Steve Hagen

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Steve Hagen
Steve Hagen.png
Religion Zen Buddhism
School Sōtō
Lineage Dainin Katagiri
Personal
Nationality American
Born 1945 (age 68–69)
Duluth, Minnesota, United States
Senior posting
Based in Dharma Field Zen Center
Title Rōshi
Successor (Bev Forsman)
Religious career
Teacher Dainin Katagiri
Website http://www.dharmafield.org/
Family
Spouse Jean Forester (dec.)

Stephen Tokan "Steve" Hagen, Rōshi, (born 1945) is the founder and head teacher of the Dharma Field Zen Center in Minneapolis, Minnesota, and a Dharma heir of Dainin Katagiri-roshi.[1] Additionally, he is the author of several books on Buddhism. Among them as of 2003, Buddhism Plain & Simple was one of the top five bestselling Buddhism books in the United States.[2] In 2012, Hagen updated and revised How the World Can Be the Way It Is and published it as Why the World Doesn't Seem to Make Sense—an Inquiry into Science, Philosophy, and Perception.[3]

Early life[edit]

Hagen grew up in Duluth, Minnesota[4] where he was first drawn to Buddhism when he was seven or eight years old.[5] He later told Linda Hanson of the Duluth News Tribune, "I wanted to know what’s going on and to not be fooled. I wanted to know what was real and genuine and true."

Studies[edit]

His childhood desire to know truth eventually led him to Zen Buddhism in 1967.[4] In 1975 Hagen became a student of Zen master Dainin Katagiri and he was ordained a Zen priest in 1979.[2] Katagiri Roshi gave Hagen Dharma transmission (endorsement to teach) in 1989.[6] Katagiri gave Hagen the name "Tokan" which means "breaking through barrier into peace and understanding."[7]

Dharma Field[edit]

Before opening Dharma Field, Hagen took frequent road trips to Menomonie and Eau Claire, Wisconsin to give workshops and to lead sesshins.[8] Hagen married Jean Forester, a piano teacher who died in 2010.[9] Forester sold her home to help purchase St. Andrew's Lutheran Church in the Fulton neighborhood in the Southwest community of Minneapolis, where Hagen founded Dharma Field in 1997.[9][10]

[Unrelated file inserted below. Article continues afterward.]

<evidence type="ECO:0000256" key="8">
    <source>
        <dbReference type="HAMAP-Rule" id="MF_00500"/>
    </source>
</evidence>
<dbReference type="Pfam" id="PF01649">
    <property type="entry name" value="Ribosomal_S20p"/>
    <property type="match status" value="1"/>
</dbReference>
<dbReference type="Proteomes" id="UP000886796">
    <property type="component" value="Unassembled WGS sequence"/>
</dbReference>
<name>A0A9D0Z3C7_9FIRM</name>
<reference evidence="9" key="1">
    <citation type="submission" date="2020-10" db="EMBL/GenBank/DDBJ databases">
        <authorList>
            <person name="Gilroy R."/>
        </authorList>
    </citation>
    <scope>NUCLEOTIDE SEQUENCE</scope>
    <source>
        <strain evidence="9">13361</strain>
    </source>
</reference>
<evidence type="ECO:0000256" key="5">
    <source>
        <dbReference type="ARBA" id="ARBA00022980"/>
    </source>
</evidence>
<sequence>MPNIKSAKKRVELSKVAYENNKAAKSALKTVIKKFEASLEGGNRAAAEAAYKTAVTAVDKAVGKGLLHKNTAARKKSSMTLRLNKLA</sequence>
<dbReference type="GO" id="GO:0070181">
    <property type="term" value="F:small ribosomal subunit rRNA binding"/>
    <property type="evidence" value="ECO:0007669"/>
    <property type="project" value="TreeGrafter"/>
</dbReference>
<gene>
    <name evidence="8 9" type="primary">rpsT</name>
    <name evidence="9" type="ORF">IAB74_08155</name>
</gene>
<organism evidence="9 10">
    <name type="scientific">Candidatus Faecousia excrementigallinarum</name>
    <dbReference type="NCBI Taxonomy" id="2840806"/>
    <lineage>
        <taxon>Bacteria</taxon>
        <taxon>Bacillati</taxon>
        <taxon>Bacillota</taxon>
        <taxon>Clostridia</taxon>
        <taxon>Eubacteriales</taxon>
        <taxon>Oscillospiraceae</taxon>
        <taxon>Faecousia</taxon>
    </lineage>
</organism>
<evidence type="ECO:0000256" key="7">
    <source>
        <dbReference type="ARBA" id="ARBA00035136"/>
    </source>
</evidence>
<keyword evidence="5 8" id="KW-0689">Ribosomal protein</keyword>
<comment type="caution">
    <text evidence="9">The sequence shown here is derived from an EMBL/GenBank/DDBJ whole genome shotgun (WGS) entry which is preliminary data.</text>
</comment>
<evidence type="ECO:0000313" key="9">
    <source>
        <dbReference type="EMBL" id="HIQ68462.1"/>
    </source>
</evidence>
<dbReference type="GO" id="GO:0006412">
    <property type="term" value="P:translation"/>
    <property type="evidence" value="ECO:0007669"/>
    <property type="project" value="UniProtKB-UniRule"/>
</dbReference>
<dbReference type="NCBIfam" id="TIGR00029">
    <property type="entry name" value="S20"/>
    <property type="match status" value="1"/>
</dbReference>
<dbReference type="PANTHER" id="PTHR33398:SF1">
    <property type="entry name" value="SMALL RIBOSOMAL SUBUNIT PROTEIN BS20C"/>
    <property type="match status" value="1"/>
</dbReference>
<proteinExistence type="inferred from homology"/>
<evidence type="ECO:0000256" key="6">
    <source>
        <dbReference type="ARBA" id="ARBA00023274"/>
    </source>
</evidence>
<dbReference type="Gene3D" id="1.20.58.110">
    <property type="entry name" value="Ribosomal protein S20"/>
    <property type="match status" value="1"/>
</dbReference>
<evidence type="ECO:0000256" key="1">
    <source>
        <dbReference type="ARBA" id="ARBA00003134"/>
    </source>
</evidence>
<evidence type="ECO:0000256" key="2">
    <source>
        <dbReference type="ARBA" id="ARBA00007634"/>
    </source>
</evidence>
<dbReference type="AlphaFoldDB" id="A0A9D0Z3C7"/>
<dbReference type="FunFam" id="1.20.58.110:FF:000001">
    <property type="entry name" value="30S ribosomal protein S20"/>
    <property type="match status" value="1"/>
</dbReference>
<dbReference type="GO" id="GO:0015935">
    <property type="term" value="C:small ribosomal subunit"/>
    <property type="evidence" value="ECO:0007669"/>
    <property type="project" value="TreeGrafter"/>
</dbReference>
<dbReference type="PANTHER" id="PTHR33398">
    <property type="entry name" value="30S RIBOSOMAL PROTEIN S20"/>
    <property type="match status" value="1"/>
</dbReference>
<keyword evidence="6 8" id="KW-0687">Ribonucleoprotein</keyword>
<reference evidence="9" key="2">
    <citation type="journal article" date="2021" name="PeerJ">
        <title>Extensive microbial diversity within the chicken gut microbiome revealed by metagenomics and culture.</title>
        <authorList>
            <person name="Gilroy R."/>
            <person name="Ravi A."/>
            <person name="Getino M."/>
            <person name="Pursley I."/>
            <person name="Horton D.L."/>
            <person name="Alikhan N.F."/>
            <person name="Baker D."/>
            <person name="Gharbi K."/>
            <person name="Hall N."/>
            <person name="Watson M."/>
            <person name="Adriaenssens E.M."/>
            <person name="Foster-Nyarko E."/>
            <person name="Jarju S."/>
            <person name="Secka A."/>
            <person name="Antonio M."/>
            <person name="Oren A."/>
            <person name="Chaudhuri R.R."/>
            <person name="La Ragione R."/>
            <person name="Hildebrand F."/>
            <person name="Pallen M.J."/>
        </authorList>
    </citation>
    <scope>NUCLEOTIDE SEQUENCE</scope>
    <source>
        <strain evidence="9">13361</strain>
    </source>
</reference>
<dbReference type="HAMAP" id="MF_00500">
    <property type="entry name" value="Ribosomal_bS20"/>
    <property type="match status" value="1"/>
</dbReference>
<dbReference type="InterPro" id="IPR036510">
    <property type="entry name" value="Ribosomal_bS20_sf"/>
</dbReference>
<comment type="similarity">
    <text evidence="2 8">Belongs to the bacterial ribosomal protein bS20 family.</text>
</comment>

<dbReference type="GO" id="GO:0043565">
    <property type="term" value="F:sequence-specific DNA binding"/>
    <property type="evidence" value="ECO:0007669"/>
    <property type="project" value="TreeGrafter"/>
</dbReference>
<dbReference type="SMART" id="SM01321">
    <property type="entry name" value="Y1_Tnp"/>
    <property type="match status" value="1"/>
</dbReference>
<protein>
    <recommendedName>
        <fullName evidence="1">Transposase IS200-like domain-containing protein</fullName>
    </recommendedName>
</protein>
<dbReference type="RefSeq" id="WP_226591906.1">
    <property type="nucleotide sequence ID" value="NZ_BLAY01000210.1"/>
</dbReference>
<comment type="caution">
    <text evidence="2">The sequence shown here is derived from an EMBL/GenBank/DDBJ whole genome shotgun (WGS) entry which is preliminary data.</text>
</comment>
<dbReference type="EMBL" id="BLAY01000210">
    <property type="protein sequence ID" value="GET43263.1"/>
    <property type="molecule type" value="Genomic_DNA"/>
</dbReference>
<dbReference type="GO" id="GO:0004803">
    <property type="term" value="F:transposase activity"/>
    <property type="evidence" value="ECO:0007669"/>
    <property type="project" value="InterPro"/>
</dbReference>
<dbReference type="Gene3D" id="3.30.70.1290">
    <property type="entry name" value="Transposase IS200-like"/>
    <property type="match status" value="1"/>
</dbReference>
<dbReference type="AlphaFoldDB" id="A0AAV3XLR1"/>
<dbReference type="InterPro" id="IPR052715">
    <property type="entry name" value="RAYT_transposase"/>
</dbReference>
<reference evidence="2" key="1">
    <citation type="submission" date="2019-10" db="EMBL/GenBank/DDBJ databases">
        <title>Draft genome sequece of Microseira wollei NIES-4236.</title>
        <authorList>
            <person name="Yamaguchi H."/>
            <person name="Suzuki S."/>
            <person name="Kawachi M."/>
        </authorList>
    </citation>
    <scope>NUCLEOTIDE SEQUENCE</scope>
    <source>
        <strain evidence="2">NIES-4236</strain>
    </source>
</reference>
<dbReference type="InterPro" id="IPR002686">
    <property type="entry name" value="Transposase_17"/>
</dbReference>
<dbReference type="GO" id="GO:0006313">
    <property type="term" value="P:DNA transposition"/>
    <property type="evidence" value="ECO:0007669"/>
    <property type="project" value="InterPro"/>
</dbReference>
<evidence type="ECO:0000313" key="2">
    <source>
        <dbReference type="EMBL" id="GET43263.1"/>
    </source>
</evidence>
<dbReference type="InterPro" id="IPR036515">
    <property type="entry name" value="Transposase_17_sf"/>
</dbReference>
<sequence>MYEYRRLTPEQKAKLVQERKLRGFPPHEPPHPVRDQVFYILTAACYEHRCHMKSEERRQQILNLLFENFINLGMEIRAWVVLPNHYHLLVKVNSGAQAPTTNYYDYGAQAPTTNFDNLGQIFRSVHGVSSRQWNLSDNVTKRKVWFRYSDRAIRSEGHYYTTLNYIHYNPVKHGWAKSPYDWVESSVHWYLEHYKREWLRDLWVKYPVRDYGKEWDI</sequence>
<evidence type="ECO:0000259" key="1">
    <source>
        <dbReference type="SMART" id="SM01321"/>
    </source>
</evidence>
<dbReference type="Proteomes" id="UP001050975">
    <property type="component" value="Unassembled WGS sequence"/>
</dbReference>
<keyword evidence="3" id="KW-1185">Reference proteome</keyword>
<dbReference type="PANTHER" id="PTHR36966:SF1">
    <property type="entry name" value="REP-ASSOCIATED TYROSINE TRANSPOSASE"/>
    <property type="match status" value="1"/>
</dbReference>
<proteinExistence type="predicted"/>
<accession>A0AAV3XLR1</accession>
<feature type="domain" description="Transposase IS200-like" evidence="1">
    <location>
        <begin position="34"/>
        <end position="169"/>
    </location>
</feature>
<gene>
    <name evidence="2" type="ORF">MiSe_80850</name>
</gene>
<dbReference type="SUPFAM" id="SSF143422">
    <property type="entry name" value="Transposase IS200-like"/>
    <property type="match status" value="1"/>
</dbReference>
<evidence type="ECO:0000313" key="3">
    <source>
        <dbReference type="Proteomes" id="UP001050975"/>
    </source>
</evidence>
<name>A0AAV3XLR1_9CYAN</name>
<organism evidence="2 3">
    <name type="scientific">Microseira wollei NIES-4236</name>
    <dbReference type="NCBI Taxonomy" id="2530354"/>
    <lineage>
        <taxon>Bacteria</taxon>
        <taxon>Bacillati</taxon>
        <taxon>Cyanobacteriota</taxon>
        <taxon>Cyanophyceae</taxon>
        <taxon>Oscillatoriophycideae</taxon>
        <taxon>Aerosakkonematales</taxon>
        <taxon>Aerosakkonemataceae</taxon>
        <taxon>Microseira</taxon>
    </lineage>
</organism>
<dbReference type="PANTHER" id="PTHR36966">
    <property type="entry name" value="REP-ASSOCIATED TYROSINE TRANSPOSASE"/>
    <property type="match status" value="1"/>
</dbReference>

James Ishmael Ford wrote that Dharma Field under Hagen had "...an independent sensibility that parallels Charlotte Joko Beck's teaching".[1]

Dharma Field offers foundational Buddhist studies as well as advanced courses.[11] Among the latter, Hagen taught a yearlong course on Nagarjuna.[12]

Norm Randolph who is also a dharma heir of Katagiri is a teacher at Dharma Field. Lee Register who received dharma transmission from Hagen in 2011 is a former teacher.[6] Bev Forsman was ordained by Hagen in 2007 and received dharma transmission in 2010. Forsman became head teacher in June 2012[6] and served until May 2014.[13]

Dharma heirs[edit]

  • Bev Forsman
  • Lee Register

Publications[edit]

Bibliography[edit]

  • Hagen, Steve (1995). How the World Can Be the Way It Is. Quest Books. ISBN 0-8356-0719-4. 
  • Hagen, Steve (1998). Buddhism Plain and Simple. Broadway Books. ISBN 0-7679-0332-3. 
  • Hagen, Steve (2004). Buddhism Is Not What You Think. HarperOne. ISBN 0-06-073057-9. 
  • Hagen, Steve (2007). Meditation Now Or Never. HarperOne. ISBN 0-06-114329-4. 
  • Hagen, Steve (2012). Why the World Doesn't Seem to Make Sense: An Inquiry into Science, Philosophy, and Perception. Sentient Publications. ISBN 1591811805. 

Other books[edit]

  • Katagiri, Dainin (2000). Hagen, Steve, ed. You Have to Say Something. Shambhala. ISBN 1-57062-462-3. 
  • Senzaki, Nyogen, Genro, and Nyogen (2000). The Iron Flute: 100 Zen Koans. Tuttle Publishing. ISBN 0-8048-3248-X.  (Introduction by Steve Hagen)

Notes[edit]

  1. ^ a b Ford, James Ishmael (2006). Zen Master Who?. Wisdom Publications. p. 135. ISBN 0-86171-509-8. 
  2. ^ a b Brussat, Frederic and Mary Ann. "Book Review: Buddhism Is Not What You Think". Spirituality and Practice. Retrieved January 30, 2012. 
  3. ^ "Dharma Field Online Bookstore". Dharma Field Zen Center. Retrieved October 12, 2012. 
  4. ^ a b Hanson, Linda (July 19, 2008). "Duluth native teaches Buddhism’s basics". Duluth News Tribune via The Buddhist Channel. Retrieved January 30, 2012. 
  5. ^ "Steve Hagen Interview". Sweeping Zen – The Zen Buddhism Database. September 25, 2009. Retrieved January 30, 2012. 
  6. ^ a b c "Dharma Field Teachers". Dharma Field Zen Center. Retrieved January 31, 2012. 
  7. ^ Hagen, Steve. "Contradiction" (PDF). Dharma Field Zen Center. p. 18. Retrieved January 31, 2012. 
  8. ^ Hagen, Steve (2007). Meditation: Now or Never. HarperCollins. p. 131. ISBN 978-0-06-114329-8. 
  9. ^ a b "Jean Forester". Dharma Field Zen Center. Retrieved January 31, 2012. 
  10. ^ Millett, Larry (2009). AIA Guide to the Minneapolis Lake District. Minnesota Historical Society Press. p. 96. ISBN 0-87351-645-1. 
  11. ^ "Courses". Dharma Field Zen Center. Retrieved February 18, 2010. 
  12. ^ Hagen, Steve (2007). Meditation: Now or Never. HarperCollins. p. 136. ISBN 978-0-06-114329-8. 
  13. ^ Hagen, Steve and Forsman, Bev. "Center news". Dharma Field Zen Center. Retrieved July 3, 2014. 

External links[edit]